I want to point out once again how the first paragraph addresses your own comments regarding conservative blame. THAT is what I was commenting on and the second paragraph uses the subprime comment as an example of Dem interference. But it wasn't meant as a starting point for another discussion. I was still trying to get you to explain your initial comments that began on 9/28 @ 6:26PM, then the 1st paragraph of your follow-up comment of 9/10 @ 8:05PM, then your comment of 9/13 @ 10:46AM. I asked for clarifications @ 1:01PM and you gave me more accusations @ 5:24PM after which I sought evidence connecting your accusations to the results to which you claimed conservative actions lead. Finally, on (/24 @ 10:39AM, you made you little comment about your past conservatism, moved on to a state of the union comment, and again blamed conservatism for those things you consider negative results of conservative policy. THAT'S when I made the statement highlighted above and if you follow that chain of events, you'll notice that I've been consistent in trying to get you to support your position about conservative policies damaging America. But rather than do that, you chose to focus on an aside as if that is the whole point I was trying to make, and then accuse ME of tap dancing away from something I can't defend.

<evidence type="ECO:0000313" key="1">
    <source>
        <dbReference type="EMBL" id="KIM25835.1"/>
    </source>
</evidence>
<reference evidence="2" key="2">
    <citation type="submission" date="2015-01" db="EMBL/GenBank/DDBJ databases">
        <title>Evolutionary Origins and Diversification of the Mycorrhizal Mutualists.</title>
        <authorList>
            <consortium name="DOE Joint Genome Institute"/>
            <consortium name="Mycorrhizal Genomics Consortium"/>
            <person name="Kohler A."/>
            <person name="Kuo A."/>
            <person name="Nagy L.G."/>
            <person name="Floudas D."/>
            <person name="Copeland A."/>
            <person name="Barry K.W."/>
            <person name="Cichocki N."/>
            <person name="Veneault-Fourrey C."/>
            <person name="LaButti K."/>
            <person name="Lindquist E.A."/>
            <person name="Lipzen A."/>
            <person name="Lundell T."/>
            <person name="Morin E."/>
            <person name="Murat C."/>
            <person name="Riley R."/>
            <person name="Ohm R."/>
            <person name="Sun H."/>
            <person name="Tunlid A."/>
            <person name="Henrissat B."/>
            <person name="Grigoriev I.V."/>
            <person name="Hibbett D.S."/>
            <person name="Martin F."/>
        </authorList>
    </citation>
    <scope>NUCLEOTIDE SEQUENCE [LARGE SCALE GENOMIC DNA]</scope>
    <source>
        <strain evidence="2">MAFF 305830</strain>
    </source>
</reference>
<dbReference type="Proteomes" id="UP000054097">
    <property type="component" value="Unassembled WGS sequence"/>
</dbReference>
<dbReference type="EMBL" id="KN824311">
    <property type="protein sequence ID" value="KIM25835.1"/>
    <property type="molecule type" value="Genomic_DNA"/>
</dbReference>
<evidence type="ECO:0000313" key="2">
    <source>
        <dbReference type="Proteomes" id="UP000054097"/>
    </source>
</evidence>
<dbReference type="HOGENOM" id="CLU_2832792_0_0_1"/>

Well, Vinny. How typical of a lefty. First of all, I have stated that I'm not through with the subprime issue, but only that it is a tangent that YOU chose to make things easier for YOU because you believe you have the issue down pat. You haven't quite shown that, but I don't really care. I don't have a problem with being corrected about anything. You haven't done so yet.

But it seems quite obvious that YOU have a problem with making sweeping statements and then running away when challenged on those statements. Don't give me shit that I'M dodging, because I'm still here, I'm still checking out your links against other sources and I'm still freakin' waiting for you to answer my original challenges to your original statements.

Vinny said...

MA,

I haven't quite shown that? I guess I should take it as high praise that you think I have even come close.